When a well child comes to Accident and Emergency (A & E) with a history of sudden onset bruising, purpura and petechiae, and is found to have an isolated severe thrombocytopenia, the diagnosis is usually obvious: acute Immune Thrombocytopenic Purpura (ITP). But, could something more sinister be going on? Is ITP the correct diagnosis?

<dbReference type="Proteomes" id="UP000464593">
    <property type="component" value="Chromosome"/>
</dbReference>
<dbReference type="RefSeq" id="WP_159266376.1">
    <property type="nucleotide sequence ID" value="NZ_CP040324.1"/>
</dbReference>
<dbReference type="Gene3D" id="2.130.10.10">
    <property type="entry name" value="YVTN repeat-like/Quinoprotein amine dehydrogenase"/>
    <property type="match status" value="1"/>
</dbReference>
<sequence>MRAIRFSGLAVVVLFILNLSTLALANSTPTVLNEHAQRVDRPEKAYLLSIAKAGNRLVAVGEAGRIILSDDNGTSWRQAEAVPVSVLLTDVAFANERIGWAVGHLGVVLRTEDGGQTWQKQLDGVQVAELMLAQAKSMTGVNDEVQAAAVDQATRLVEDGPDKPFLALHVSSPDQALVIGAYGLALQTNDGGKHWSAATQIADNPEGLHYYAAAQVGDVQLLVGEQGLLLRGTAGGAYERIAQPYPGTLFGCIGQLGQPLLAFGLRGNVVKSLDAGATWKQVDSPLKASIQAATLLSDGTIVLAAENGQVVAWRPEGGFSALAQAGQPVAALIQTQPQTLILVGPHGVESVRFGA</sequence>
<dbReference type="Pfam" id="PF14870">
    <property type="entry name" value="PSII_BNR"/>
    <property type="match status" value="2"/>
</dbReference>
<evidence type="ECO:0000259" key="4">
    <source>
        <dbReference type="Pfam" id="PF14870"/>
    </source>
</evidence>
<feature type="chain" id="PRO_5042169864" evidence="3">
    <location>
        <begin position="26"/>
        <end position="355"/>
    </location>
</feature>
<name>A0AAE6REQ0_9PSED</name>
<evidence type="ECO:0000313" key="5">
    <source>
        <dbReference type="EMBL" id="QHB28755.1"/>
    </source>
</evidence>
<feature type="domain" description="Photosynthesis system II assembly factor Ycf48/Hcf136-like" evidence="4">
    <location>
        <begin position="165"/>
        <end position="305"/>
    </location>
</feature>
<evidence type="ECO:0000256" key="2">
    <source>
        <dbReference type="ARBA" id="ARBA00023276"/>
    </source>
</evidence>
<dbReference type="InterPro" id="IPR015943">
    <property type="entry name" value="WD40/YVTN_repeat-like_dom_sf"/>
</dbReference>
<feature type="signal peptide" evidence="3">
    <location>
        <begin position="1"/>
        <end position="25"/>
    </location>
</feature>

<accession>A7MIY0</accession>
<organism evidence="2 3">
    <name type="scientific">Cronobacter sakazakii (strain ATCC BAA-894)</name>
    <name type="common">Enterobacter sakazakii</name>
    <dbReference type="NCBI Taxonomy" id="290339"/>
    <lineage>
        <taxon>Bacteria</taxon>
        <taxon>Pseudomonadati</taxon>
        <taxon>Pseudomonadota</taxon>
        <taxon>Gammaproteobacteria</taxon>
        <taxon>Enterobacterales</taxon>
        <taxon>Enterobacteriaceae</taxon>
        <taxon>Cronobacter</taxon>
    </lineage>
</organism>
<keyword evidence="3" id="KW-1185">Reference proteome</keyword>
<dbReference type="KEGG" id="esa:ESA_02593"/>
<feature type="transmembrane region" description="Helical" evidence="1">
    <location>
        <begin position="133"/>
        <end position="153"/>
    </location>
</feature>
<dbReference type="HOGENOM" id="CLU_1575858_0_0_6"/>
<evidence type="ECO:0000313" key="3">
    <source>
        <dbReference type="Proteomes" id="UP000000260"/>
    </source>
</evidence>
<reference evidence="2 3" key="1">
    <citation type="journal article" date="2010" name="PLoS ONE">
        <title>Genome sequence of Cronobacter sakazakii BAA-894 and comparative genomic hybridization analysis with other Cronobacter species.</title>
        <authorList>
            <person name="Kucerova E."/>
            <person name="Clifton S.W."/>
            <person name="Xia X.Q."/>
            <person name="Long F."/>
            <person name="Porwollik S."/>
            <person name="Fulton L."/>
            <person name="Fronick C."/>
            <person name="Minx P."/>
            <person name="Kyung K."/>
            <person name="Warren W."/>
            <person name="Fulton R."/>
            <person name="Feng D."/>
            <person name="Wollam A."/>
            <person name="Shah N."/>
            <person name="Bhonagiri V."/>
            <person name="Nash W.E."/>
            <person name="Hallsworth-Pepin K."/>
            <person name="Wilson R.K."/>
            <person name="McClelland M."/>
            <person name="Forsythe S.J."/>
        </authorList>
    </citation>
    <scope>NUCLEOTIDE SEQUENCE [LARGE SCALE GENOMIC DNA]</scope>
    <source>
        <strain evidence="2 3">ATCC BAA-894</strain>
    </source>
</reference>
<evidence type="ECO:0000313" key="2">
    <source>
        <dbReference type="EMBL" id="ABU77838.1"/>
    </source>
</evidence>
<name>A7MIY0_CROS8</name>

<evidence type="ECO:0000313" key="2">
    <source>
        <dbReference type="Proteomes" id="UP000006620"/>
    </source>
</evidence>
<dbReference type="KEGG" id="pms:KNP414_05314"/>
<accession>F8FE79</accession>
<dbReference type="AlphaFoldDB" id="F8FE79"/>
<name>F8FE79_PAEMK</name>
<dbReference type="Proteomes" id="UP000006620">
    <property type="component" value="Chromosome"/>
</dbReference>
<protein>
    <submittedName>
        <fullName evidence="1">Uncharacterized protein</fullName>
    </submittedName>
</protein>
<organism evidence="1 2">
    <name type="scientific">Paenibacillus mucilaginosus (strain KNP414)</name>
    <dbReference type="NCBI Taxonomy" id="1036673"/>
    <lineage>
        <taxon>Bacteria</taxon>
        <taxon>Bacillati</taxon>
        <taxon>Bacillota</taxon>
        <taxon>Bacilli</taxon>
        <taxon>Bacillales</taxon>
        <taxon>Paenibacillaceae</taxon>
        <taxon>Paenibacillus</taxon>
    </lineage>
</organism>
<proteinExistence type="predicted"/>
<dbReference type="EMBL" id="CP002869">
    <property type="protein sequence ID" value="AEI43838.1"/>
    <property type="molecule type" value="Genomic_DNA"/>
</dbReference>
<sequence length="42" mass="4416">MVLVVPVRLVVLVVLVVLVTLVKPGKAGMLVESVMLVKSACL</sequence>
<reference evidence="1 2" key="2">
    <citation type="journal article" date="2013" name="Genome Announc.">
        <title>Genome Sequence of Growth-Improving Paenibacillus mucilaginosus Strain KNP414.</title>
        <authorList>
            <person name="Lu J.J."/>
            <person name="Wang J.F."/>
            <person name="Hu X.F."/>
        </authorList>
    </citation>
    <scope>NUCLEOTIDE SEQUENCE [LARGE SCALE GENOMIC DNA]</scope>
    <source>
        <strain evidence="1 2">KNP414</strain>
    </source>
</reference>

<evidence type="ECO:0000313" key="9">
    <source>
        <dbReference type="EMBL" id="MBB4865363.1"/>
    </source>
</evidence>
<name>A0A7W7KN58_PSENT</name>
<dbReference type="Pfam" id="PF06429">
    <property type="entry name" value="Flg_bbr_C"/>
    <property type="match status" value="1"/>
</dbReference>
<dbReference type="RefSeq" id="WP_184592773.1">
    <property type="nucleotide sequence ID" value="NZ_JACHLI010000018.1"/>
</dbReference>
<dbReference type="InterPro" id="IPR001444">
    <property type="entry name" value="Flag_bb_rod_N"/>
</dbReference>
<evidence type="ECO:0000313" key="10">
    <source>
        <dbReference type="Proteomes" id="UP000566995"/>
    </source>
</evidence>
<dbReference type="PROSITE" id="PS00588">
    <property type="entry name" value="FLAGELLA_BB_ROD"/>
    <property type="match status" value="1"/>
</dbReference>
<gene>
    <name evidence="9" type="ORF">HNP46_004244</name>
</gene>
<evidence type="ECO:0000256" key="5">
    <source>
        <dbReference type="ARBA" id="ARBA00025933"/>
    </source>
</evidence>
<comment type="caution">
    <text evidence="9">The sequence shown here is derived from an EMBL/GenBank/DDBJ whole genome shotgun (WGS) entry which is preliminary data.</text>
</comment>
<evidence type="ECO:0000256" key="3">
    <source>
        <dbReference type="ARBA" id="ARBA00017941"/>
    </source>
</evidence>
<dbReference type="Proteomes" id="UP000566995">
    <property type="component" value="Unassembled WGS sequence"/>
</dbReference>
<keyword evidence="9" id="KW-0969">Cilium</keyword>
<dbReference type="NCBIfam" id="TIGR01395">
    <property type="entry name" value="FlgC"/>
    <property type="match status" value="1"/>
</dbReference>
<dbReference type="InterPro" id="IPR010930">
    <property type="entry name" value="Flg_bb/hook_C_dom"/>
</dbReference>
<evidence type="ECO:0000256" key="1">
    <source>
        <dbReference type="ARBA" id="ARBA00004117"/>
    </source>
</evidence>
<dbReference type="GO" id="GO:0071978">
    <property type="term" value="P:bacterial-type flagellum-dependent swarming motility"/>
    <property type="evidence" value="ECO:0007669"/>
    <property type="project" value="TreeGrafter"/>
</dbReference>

This article outlines the features that should worry a clinician, making them suspicious of an alternative diagnosis. Aware of the possible differential diagnoses the clinician can appropriately investigate and manage the child with ITP, and know when to refer to a paediatric haematologist for specialist help.
- immune thrombocytopenic purpura